This summer, cycle around the Cyclades in primary colours, checked socks and comfortable pedal shoes and buy a copy of ‘Rouleur’ for something to read on the verge.
Field tripThe news is full of huge stimulus packages but some smaller initiatives have gone beneath the radar. In Japan, a scheme to encourage jobless young citizens to move from town to work the land could be a global template for modern rural living and a new career.
Media face-offOn 7 June, Lebanon holds the most hotly contested general election in its history. But this time the fiercest fights are not on the streets but in the media. We meet the key players from Hezbollah to the westward-looking Future party battling it out on the airwaves.
Prime timeEstonia has a brand image as a modern hi-tech nation, but today it’s dealing with some old-fashioned troubling issues. In his private offices at Stenbock House in the capital Tallinn, Prime Minister Andrus Ansip talks to Monocle about difficult neighbours, adopting the euro and why it’s his moral duty to send troops to Afghanistan.
Paradise regainedThe kibbutzim may have been born out of socialist ideals but for years their appeal has been fading. Now, to survive, they’ve formed into profit-making cooperatives and Israelis are returning because of their high living standards.
Europe briefingHow Sarkozy wings it in Me and My Motorcade, plus Luxembourg goes to the polls and bar room blues hit the UK.
Americas briefingThe Obama's grand designs on their private White House living quarters, going Dutch in the Antilles, planting seeds of change in Detroit and the Interoceanic Highway near completion - maybe.
Asia briefingGet in the Kim Jong II look in Style Leader (you'll need some Cuban heels), plus China's jet-set women and Indonesia casts its votes.
Africa/Middle East briefingAn interview with South African political cartoonist Zapiro, Guinea's corrupt politicians get their come-uppance, and pilgrims go high-speed.
Oceania briefingWinds of change strike the gassy cattle of Australia and preaching to the converted in the Cook Islands.
Defence briefingThe latest laser warfare, the UAE's new fighting machines and India gets defensive with its ballistic missile shield. Plus, Hilary Synnott on what to do with the Pakistan and the Taliban challenge.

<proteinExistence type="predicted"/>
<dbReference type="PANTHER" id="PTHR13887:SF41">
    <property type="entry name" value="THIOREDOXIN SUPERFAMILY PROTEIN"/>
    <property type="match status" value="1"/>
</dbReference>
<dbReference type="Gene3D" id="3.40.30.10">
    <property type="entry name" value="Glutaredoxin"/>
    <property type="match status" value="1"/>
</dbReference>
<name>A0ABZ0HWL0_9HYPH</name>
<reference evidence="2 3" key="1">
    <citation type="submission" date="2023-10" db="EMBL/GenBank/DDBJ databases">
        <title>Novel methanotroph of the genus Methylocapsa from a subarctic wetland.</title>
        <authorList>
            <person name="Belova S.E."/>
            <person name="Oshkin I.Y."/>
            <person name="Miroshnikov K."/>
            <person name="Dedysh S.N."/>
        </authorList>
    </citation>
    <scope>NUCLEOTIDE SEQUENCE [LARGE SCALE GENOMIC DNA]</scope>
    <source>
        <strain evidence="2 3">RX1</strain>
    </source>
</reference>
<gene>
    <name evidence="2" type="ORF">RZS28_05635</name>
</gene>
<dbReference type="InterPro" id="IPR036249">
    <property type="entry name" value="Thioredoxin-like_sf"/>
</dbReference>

From Sofia, with loveBulgarian songstress Lili Ivanova’s career began in 1963 and she soon became the country’s biggest star under the communists. Today she’s just as famous and is widely revered as a champion of the nation.
Yes we KhanMongolia is rich in raw materials and is thought to have huge oil reserves: resources that its neighbour China – with which it shares a rocky relationship – needs. The dust-bowl capital, Ulan Bator, is already flourishing but Mongolia needs to overcome its poverty and corruption.
Karachi copsAs the Taliban gains ground in Pakistan, the police can offer little in defence of the nation. Monocle spends a day with Karachi’s police chief as he worries about kit, corruption and crime stats. Then we meet the woman hoping to become Afghanistan’s president and tame the Taliban her way.
Buoyed upThe world’s second largest container transporter, the Mediterranean Shipping Company, has managed to sidestep the global slump in trade by diversifying into pleasure cruises.
Pleasure as businessSince his appointment as CEO of MSC’s pleasure cruise business five years ago, Pierfrancesco Vago has seen passenger numbers rocket. Here, he explains what makes his company revolutionary and outlines his predictions for economic recovery.
Super modellerFrom a childhood obsession with animal bones, Esben Horn has carved out a career creating detailed, large-scale models of bugs and beasts. Now his firm is sought-after around the globe.
Muscle displayThe fitness industry appears to be outrunning the economic downturn. At the Fibo trade show in Essen in April, optimism was high – and so was the number of million-euro equipment deals.
Business briefingWhy money grows on trees, New Zealand's food moves, Africa's largest wind farm and India's carrier bag ban.
The X-tractorIn the next in our series decoding the DNA of success – of anything – we visit a 90-year-old tractor firm in northern Italy that through innovation and careful brand acquisition has quietly remained an engineering power house.
Raising the steaksOmi beef from Shiga prefecture is little known outside Japan, but its butter-soft consistency and low fat content means that restaurateurs, meat producers and diners from New York to Australia are starting to take notice.
Travel briefingHere comes summer: Monocle's hotel recommendations for beach and city, plus our new 25/25 booklet, the ultimate villa hire company and new places to stay in South Africa and Mexico.